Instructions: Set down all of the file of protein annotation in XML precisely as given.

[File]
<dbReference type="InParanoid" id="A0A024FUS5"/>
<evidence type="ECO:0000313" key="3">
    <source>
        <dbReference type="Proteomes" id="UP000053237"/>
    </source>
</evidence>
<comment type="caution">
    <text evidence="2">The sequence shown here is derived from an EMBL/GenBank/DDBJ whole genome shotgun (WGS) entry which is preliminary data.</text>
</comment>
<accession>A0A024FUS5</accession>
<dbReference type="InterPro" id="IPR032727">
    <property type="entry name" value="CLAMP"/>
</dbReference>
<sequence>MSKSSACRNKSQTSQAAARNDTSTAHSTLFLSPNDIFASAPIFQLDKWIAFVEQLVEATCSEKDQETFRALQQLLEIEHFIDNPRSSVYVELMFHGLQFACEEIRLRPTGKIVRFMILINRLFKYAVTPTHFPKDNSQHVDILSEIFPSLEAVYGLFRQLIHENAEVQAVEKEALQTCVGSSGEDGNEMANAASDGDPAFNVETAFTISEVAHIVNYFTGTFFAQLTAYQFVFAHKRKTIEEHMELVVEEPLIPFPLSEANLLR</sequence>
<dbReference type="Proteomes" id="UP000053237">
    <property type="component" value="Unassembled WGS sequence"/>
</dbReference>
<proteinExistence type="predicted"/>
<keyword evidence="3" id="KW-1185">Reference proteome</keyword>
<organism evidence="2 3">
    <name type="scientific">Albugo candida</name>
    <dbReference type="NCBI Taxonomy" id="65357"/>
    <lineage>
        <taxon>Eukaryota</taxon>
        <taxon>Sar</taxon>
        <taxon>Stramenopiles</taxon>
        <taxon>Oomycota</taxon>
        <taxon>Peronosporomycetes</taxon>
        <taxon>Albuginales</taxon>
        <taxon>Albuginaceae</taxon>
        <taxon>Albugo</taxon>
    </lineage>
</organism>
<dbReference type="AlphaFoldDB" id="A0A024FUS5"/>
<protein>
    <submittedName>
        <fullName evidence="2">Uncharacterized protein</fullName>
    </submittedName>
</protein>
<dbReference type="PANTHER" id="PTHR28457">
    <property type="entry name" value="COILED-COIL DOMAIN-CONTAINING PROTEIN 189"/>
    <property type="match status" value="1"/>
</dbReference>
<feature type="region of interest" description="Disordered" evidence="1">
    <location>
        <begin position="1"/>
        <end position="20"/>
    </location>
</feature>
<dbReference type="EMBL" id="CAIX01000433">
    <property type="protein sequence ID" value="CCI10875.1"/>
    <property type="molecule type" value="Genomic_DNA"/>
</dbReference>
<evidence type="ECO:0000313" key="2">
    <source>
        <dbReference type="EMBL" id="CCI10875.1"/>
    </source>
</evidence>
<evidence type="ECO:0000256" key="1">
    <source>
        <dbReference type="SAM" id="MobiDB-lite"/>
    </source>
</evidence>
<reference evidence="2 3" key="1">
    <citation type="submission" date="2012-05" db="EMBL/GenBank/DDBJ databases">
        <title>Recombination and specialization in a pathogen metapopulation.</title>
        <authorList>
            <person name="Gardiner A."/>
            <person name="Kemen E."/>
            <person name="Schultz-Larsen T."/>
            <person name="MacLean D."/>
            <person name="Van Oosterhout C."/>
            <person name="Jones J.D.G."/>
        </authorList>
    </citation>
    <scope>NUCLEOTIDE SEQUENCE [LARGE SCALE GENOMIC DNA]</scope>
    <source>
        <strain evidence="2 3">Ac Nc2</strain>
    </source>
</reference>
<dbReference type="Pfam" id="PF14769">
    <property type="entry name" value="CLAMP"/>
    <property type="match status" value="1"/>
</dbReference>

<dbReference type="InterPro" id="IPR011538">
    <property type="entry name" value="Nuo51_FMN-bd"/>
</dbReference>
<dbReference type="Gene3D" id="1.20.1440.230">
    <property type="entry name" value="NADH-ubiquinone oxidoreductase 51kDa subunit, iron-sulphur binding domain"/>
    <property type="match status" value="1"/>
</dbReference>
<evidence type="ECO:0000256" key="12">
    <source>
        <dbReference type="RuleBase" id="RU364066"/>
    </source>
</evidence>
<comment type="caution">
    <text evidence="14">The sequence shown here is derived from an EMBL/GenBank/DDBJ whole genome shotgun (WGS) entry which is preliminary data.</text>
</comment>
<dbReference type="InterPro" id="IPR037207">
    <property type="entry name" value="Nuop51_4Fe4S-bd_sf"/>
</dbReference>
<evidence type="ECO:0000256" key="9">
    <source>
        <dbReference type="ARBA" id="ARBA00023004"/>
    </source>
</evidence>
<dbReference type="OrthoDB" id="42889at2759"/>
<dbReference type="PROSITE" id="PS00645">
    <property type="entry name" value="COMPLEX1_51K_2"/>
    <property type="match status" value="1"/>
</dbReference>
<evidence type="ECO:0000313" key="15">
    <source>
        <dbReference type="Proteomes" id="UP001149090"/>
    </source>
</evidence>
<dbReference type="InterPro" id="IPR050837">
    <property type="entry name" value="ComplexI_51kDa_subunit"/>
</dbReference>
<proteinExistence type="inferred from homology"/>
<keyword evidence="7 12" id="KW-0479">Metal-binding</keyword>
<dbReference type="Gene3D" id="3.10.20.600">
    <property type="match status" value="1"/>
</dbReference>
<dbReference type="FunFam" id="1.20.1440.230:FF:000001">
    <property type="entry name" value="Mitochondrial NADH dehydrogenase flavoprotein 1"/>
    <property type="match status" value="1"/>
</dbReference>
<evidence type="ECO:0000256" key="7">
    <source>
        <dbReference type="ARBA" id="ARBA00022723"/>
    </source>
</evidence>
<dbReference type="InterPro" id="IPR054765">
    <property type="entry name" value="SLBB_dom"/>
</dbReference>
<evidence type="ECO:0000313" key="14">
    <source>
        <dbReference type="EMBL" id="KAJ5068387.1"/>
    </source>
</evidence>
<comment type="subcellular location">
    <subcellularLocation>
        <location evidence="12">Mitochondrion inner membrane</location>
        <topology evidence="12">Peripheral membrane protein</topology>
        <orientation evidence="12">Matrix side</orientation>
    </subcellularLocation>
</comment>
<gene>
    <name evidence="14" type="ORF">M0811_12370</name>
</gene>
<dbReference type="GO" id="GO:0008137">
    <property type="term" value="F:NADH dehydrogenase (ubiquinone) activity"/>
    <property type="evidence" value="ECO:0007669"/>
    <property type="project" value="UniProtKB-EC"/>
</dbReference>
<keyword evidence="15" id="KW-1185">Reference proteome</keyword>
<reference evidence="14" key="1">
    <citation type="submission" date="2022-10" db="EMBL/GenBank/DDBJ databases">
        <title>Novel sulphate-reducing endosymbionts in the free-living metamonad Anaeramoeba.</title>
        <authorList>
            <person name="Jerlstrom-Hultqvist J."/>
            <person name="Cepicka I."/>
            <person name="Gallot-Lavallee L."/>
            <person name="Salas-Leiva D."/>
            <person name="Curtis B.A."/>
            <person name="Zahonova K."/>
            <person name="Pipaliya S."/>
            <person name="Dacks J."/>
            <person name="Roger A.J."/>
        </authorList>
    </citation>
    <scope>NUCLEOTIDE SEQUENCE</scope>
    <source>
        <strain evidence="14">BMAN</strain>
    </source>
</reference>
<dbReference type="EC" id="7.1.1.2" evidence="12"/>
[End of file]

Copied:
<dbReference type="InParanoid" id="A0A024FUS5"/>
<evidence type="ECO:0000313" key="3">
    <source>
        <dbReference type="Proteomes" id="UP000053237"/>
    </source>
</evidence>
<comment type="caution">
    <text evidence="2">The sequence shown here is derived from an EMBL/GenBank/DDBJ whole genome shotgun (WGS) entry which is preliminary data.</text>
</comment>
<accession>A0A024FUS5</accession>
<dbReference type="InterPro" id="IPR032727">
    <property type="entry name" value="CLAMP"/>
</dbReference>
<sequence>MSKSSACRNKSQTSQAAARNDTSTAHSTLFLSPNDIFASAPIFQLDKWIAFVEQLVEATCSEKDQETFRALQQLLEIEHFIDNPRSSVYVELMFHGLQFACEEIRLRPTGKIVRFMILINRLFKYAVTPTHFPKDNSQHVDILSEIFPSLEAVYGLFRQLIHENAEVQAVEKEALQTCVGSSGEDGNEMANAASDGDPAFNVETAFTISEVAHIVNYFTGTFFAQLTAYQFVFAHKRKTIEEHMELVVEEPLIPFPLSEANLLR</sequence>
<dbReference type="Proteomes" id="UP000053237">
    <property type="component" value="Unassembled WGS sequence"/>
</dbReference>
<proteinExistence type="predicted"/>
<keyword evidence="3" id="KW-1185">Reference proteome</keyword>
<organism evidence="2 3">
    <name type="scientific">Albugo candida</name>
    <dbReference type="NCBI Taxonomy" id="65357"/>
    <lineage>
        <taxon>Eukaryota</taxon>
        <taxon>Sar</taxon>
        <taxon>Stramenopiles</taxon>
        <taxon>Oomycota</taxon>
        <taxon>Peronosporomycetes</taxon>
        <taxon>Albuginales</taxon>
        <taxon>Albuginaceae</taxon>
        <taxon>Albugo</taxon>
    </lineage>
</organism>
<dbReference type="AlphaFoldDB" id="A0A024FUS5"/>
<protein>
    <submittedName>
        <fullName evidence="2">Uncharacterized protein</fullName>
    </submittedName>
</protein>
<dbReference type="PANTHER" id="PTHR28457">
    <property type="entry name" value="COILED-COIL DOMAIN-CONTAINING PROTEIN 189"/>
    <property type="match status" value="1"/>
</dbReference>
<feature type="region of interest" description="Disordered" evidence="1">
    <location>
        <begin position="1"/>
        <end position="20"/>
    </location>
</feature>
<dbReference type="EMBL" id="CAIX01000433">
    <property type="protein sequence ID" value="CCI10875.1"/>
    <property type="molecule type" value="Genomic_DNA"/>
</dbReference>
<evidence type="ECO:0000313" key="2">
    <source>
        <dbReference type="EMBL" id="CCI10875.1"/>
    </source>
</evidence>
<evidence type="ECO:0000256" key="1">
    <source>
        <dbReference type="SAM" id="MobiDB-lite"/>
    </source>
</evidence>
<reference evidence="2 3" key="1">
    <citation type="submission" date="2012-05" db="EMBL/GenBank/DDBJ databases">
        <title>Recombination and specialization in a pathogen metapopulation.</title>
        <authorList>
            <person name="Gardiner A."/>
            <person name="Kemen E."/>
            <person name="Schultz-Larsen T."/>
            <person name="MacLean D."/>
            <person name="Van Oosterhout C."/>
            <person name="Jones J.D.G."/>
        </authorList>
    </citation>
    <scope>NUCLEOTIDE SEQUENCE [LARGE SCALE GENOMIC DNA]</scope>
    <source>
        <strain evidence="2 3">Ac Nc2</strain>
    </source>
</reference>
<dbReference type="Pfam" id="PF14769">
    <property type="entry name" value="CLAMP"/>
    <property type="match status" value="1"/>
</dbReference>

<dbReference type="InterPro" id="IPR011538">
    <property type="entry name" value="Nuo51_FMN-bd"/>
</dbReference>
<dbReference type="Gene3D" id="1.20.1440.230">
    <property type="entry name" value="NADH-ubiquinone oxidoreductase 51kDa subunit, iron-sulphur binding domain"/>
    <property type="match status" value="1"/>
</dbReference>
<evidence type="ECO:0000256" key="12">
    <source>
        <dbReference type="RuleBase" id="RU364066"/>
    </source>
</evidence>
<comment type="caution">
    <text evidence="14">The sequence shown here is derived from an EMBL/GenBank/DDBJ whole genome shotgun (WGS) entry which is preliminary data.</text>
</comment>
<dbReference type="InterPro" id="IPR037207">
    <property type="entry name" value="Nuop51_4Fe4S-bd_sf"/>
</dbReference>
<evidence type="ECO:0000256" key="9">
    <source>
        <dbReference type="ARBA" id="ARBA00023004"/>
    </source>
</evidence>
<dbReference type="OrthoDB" id="42889at2759"/>
<dbReference type="PROSITE" id="PS00645">
    <property type="entry name" value="COMPLEX1_51K_2"/>
    <property type="match status" value="1"/>
</dbReference>
<evidence type="ECO:0000313" key="15">
    <source>
        <dbReference type="Proteomes" id="UP001149090"/>
    </source>
</evidence>
<dbReference type="InterPro" id="IPR050837">
    <property type="entry name" value="ComplexI_51kDa_subunit"/>
</dbReference>
<proteinExistence type="inferred from homology"/>
<keyword evidence="7 12" id="KW-0479">Metal-binding</keyword>
<dbReference type="Gene3D" id="3.10.20.600">
    <property type="match status" value="1"/>
</dbReference>
<dbReference type="FunFam" id="1.20.1440.230:FF:000001">
    <property type="entry name" value="Mitochondrial NADH dehydrogenase flavoprotein 1"/>
    <property type="match status" value="1"/>
</dbReference>
<evidence type="ECO:0000256" key="7">
    <source>
        <dbReference type="ARBA" id="ARBA00022723"/>
    </source>
</evidence>
<dbReference type="InterPro" id="IPR054765">
    <property type="entry name" value="SLBB_dom"/>
</dbReference>
<evidence type="ECO:0000313" key="14">
    <source>
        <dbReference type="EMBL" id="KAJ5068387.1"/>
    </source>
</evidence>
<comment type="subcellular location">
    <subcellularLocation>
        <location evidence="12">Mitochondrion inner membrane</location>
        <topology evidence="12">Peripheral membrane protein</topology>
        <orientation evidence="12">Matrix side</orientation>
    </subcellularLocation>
</comment>
<gene>
    <name evidence="14" type="ORF">M0811_12370</name>
</gene>
<dbReference type="GO" id="GO:0008137">
    <property type="term" value="F:NADH dehydrogenase (ubiquinone) activity"/>
    <property type="evidence" value="ECO:0007669"/>
    <property type="project" value="UniProtKB-EC"/>
</dbReference>
<keyword evidence="15" id="KW-1185">Reference proteome</keyword>
<reference evidence="14" key="1">
    <citation type="submission" date="2022-10" db="EMBL/GenBank/DDBJ databases">
        <title>Novel sulphate-reducing endosymbionts in the free-living metamonad Anaeramoeba.</title>
        <authorList>
            <person name="Jerlstrom-Hultqvist J."/>
            <person name="Cepicka I."/>
            <person name="Gallot-Lavallee L."/>
            <person name="Salas-Leiva D."/>
            <person name="Curtis B.A."/>
            <person name="Zahonova K."/>
            <person name="Pipaliya S."/>
            <person name="Dacks J."/>
            <person name="Roger A.J."/>
        </authorList>
    </citation>
    <scope>NUCLEOTIDE SEQUENCE</scope>
    <source>
        <strain evidence="14">BMAN</strain>
    </source>
</reference>
<dbReference type="EC" id="7.1.1.2" evidence="12"/>